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The Government during its consultations appeared to be unable to even grasp the idea that music might take place in public which was not part of the "music industry".

 

Not only that but the police and local authorities seemed convinced that a few people playing for their own pleasure in the corner of a bar or a pianist and a singer entertaining customers in a restaurant was bound to lead to riots and must be clamped down on. As a consequence, they have lobbied hard to prevent any relaxation in the licensing regime.

 

If small-scale performances are now to be excluded this can only be a good thing.

 

Agreed, though I understand the proposal put to the govt. was for venues up to a capacity of 200 people to be excluded but they are proposing the relaxation only for venues of up to 100 capacity.

 

That's par for the course, but at least, if it happens it is better than nothing.

 

Geoff

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the police and local authorities seemed convinced that a few people playing for their own pleasure in the corner of a bar or a pianist and a singer entertaining customers in a restaurant was bound to lead to riots and must be clamped down on. As a consequence, they have lobbied hard to prevent any relaxation in the licensing regime.

Of course the police think that live music leads to trouble, because those are the events which they are called to. They remain completely oblivious to the vast majority of events which cause no trouble and which require no police presence.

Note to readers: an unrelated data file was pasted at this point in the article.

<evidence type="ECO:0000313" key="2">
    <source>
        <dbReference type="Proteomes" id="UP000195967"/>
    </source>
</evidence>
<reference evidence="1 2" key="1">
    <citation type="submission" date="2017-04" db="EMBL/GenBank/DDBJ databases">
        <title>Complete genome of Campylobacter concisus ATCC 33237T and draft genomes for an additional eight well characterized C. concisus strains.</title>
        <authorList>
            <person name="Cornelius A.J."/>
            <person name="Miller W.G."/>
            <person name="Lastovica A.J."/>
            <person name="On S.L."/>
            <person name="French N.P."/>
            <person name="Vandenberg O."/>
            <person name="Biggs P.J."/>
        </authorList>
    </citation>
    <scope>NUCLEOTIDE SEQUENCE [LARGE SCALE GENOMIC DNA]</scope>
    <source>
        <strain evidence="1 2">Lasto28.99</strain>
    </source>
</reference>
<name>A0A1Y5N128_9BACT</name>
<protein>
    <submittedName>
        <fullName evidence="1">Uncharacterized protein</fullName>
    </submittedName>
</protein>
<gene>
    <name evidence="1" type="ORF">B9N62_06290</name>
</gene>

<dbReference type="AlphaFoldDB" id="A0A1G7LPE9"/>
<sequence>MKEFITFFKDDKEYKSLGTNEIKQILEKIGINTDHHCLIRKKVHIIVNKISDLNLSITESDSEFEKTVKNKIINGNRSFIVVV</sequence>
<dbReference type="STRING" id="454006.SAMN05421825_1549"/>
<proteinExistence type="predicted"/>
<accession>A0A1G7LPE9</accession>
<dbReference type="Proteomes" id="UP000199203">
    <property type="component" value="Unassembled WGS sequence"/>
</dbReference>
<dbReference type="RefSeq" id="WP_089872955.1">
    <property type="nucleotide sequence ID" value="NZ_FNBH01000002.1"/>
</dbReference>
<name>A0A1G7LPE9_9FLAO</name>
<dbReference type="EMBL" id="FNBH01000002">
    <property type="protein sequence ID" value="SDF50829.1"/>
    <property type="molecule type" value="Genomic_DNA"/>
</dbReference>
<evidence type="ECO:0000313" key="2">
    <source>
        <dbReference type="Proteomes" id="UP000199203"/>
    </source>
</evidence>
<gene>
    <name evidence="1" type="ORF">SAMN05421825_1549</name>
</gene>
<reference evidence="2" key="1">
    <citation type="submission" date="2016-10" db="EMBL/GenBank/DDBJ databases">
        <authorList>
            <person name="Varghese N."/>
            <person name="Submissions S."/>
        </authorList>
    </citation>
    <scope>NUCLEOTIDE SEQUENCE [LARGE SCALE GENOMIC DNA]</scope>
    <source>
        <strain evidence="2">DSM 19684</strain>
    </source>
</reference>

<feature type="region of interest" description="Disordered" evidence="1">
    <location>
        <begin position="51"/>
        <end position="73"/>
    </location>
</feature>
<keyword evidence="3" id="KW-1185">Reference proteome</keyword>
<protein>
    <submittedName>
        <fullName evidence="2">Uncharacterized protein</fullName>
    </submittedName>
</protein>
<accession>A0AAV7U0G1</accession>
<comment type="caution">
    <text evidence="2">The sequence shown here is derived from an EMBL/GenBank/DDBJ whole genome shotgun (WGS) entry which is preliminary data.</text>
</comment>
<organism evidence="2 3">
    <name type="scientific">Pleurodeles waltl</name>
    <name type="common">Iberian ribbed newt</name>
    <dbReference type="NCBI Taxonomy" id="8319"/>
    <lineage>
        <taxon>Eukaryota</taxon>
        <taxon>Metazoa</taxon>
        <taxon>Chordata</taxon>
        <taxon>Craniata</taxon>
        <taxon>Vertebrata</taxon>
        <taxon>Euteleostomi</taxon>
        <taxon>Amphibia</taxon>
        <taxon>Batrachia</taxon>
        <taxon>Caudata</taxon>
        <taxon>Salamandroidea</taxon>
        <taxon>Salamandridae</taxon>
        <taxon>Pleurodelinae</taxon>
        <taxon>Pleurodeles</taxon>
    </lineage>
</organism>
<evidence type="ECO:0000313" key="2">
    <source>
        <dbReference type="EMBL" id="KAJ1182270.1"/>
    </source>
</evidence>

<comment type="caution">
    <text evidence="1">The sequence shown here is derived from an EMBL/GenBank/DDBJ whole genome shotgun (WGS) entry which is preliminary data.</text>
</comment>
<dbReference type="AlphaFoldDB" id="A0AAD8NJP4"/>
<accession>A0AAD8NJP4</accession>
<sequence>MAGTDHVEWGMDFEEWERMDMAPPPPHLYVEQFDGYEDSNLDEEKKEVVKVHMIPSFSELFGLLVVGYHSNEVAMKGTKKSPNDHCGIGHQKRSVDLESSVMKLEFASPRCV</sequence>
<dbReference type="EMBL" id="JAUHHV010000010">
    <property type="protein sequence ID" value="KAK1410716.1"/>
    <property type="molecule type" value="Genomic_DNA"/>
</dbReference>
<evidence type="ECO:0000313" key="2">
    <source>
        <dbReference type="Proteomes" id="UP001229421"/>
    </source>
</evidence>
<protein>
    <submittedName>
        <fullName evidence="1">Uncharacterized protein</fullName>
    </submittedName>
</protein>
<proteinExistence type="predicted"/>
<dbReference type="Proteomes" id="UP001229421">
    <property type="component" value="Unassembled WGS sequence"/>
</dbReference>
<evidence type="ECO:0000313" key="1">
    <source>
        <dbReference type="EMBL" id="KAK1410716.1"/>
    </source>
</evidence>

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It is hard to find a pub that welcomes sessions, unless it is one that is a bit desperate for cheap entertainers hence the rash of open mic and acoustic nights.

My experience is otherwise. We got through 5 pubs last year for our session. The problem wasn't finding pubs where we could play but finding pubs that didn't belong to chains that went bankrupt as soon as we moved into them! We also had unofficial approaches from other landlords who would have liked us to come to their pubs (depite the obvious risk of bankrupcy as soon as we arrived ...). I believe the current harsh trading conditions mean that many more landlords than before welcome the idea of a dozen musician turning up every fortnight and consuming lots of beer, oh, and playing some decent music while they're at it. If this proposal widens the number of pubs where landlords can have live music, then I think they'll be wanting it. Jolly good, say I!

 

Chris

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It is hard to find a pub that welcomes sessions, unless it is one that is a bit desperate for cheap entertainers hence the rash of open mic and acoustic nights.

My experience is otherwise. We got through 5 pubs last year for our session. The problem wasn't finding pubs where we could play but finding pubs that didn't belong to chains that went bankrupt as soon as we moved into them! We also had unofficial approaches from other landlords who would have liked us to come to their pubs (depite the obvious risk of bankrupcy as soon as we arrived ...). I believe the current harsh trading conditions mean that many more landlords than before welcome the idea of a dozen musician turning up every fortnight and consuming lots of beer, oh, and playing some decent music while they're at it. If this proposal widens the number of pubs where landlords can have live music, then I think they'll be wanting it. Jolly good, say I!

 

Chris

 

Five bankrupt pubs??? You must have amateur uilleann pipers in your group.

 

Here in Utah we have to play our sessions in an art gallery and a music store, which is a bit sterile compared to a pub, since it lacks both interaction with the crowd and access to beer. But if you go to a "pub" in this state, you'd better carry your concertina and a gun . . . especially if you have an amateur uilleann piper. :lol: